Berlusconi leaves hospital, claims Europe suffers 'grave lack of leadership'

Ex-Premier Silvio Berlusconi salutes as he leaves the San Raffaele hospital.

Ex-Premier Silvio Berlusconi salutes as he leaves the San Raffaele hospital.  (Daniel Dal Zennaro/ANSA via AP Photo)

Ex-Italian Premier Silvio Berlusconi left a hospital Tuesday three weeks after undergoing heart surgery, saying he hopes to still be useful to Italians but lamenting the current state of Italy, Europe and the world.

The 79-year-old Berlusconi walked slowly and gingerly, clutching the shoulder of an aide as he emerged Tuesday from the San Raffaele clinic in Milan. He had undergone surgery to replace a malfunctioning heart valve on June 14.

The three-time premier and media mogul told reporters waiting outside that he was feeling better but that the ordeal had been "very very painful." He said he would undergo two months of rehabilitation after which "I would hope to still be useful to Italy and Italians."

He said his greatest concern during his stay was not being able to sleep, but also the wave of terrorism striking the world and the "grave lack of leadership" in Europe that produced Britain's decision to leave the 28-nation European Union.

Sounding wistful and pensive, Berlusconi lamented that young people today don't remember the Cold War or the two World Wars that propelled the EU's founding fathers to unify. He voiced regret that during his term as EU president he was unable to bring the bloc together to form a cohesive foreign or defense policy.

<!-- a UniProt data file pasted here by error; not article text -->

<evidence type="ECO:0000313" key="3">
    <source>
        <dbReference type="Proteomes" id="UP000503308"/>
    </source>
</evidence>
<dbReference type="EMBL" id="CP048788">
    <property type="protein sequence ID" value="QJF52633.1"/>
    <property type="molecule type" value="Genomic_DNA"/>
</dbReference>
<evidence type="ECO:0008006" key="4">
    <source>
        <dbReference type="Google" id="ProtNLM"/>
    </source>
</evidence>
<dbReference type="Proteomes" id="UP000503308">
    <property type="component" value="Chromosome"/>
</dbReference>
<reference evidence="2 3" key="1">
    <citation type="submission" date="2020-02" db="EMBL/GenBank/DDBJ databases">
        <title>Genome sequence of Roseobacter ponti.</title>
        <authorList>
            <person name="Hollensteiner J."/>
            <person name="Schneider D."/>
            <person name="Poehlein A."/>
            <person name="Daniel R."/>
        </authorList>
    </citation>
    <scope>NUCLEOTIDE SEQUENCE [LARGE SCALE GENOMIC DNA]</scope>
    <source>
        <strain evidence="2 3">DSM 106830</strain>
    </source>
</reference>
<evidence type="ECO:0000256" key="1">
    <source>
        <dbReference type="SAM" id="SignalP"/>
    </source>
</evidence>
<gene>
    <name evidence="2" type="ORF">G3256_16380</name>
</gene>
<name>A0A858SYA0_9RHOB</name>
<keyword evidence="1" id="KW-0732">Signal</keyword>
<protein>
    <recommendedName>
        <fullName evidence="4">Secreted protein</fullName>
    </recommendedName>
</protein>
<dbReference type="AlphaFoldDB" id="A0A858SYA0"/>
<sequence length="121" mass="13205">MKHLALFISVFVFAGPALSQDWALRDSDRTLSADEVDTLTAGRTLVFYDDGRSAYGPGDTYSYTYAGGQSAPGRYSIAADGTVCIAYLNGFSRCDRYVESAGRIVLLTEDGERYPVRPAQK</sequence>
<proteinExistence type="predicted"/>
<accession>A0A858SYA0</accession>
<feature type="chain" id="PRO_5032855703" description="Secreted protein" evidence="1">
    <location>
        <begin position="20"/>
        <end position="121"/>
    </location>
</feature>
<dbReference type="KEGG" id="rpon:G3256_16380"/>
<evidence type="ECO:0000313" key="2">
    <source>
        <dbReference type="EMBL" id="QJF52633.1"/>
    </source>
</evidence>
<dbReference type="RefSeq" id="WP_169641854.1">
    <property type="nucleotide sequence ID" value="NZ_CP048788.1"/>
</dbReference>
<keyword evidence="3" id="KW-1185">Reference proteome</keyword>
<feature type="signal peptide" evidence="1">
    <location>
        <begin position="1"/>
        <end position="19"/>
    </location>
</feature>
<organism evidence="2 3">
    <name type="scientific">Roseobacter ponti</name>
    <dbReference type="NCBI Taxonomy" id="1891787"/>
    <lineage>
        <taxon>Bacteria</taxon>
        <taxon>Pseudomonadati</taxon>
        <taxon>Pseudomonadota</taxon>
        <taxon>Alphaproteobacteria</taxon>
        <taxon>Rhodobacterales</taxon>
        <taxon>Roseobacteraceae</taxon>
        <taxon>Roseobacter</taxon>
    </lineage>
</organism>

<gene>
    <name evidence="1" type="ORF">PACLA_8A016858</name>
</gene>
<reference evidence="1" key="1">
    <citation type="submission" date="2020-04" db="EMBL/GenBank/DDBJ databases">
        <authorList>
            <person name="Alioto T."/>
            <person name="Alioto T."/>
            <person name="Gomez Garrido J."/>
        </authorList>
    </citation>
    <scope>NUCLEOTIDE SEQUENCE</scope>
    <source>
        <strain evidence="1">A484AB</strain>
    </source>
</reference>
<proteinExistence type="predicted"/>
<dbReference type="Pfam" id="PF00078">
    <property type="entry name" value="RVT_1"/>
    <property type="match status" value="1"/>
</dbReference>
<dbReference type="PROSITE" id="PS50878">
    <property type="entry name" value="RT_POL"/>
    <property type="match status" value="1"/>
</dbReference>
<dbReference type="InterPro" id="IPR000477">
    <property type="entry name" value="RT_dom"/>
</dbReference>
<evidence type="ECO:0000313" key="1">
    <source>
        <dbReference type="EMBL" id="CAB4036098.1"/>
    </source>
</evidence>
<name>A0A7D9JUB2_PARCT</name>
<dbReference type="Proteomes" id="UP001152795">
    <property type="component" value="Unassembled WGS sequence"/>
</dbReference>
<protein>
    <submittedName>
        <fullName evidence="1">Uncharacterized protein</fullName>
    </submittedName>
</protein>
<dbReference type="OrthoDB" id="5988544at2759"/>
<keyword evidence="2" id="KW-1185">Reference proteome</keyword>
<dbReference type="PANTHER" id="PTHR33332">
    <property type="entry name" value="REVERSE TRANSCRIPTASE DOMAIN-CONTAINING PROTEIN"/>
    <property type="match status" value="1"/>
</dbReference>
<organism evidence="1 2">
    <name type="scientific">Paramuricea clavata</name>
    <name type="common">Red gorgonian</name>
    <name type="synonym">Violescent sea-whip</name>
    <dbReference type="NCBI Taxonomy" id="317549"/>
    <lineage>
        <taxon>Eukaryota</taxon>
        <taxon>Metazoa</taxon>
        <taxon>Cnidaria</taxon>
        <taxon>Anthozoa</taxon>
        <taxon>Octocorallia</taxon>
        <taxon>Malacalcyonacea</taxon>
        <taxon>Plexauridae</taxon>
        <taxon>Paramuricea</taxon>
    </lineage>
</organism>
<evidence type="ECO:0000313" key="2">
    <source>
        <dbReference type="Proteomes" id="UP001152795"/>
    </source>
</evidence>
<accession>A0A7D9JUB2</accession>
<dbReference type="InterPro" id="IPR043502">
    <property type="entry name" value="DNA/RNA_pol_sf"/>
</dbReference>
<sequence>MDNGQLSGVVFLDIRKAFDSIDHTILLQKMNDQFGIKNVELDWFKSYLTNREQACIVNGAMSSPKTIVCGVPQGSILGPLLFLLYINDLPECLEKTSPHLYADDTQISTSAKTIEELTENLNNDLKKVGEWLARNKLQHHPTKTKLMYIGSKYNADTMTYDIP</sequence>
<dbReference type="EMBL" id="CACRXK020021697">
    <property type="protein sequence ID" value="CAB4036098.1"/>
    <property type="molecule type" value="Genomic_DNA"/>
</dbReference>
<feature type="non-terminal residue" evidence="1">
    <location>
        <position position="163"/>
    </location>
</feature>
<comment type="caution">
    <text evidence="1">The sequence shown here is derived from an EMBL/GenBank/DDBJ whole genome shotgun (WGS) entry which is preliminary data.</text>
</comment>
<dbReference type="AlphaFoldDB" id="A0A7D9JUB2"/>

And he voiced his greatest concern about domestic politics, with the "very dangerous" triumph of the grassroots, populist 5 Star Movement that recently took key mayorships in Rome and Turin, to the detriment of Italy's traditional center-left and center-right political blocs.

"I think there's a lot to do in our country, but always with love toward others and good sense, this affection for the interests of the country that I see in this moment is absolutely lacking," he said.

Berlusconi was initially admitted to the hospital on June 5 suffering from what his personal doctor had said was a potentially fatal heart-valve problem. Surgeons replaced the valve and reported no complications.

After dominating Italian politics for two decades, Berlusconi no longer holds public office due to a 2013 tax fraud conviction. But he remains head of his Forza Italia party and has been active in local campaigns.

Berlusconi's business interests include the Mediaset media empire, the Mondadori publishing house and the AC Milan Serie A soccer club that he has been trying to sell.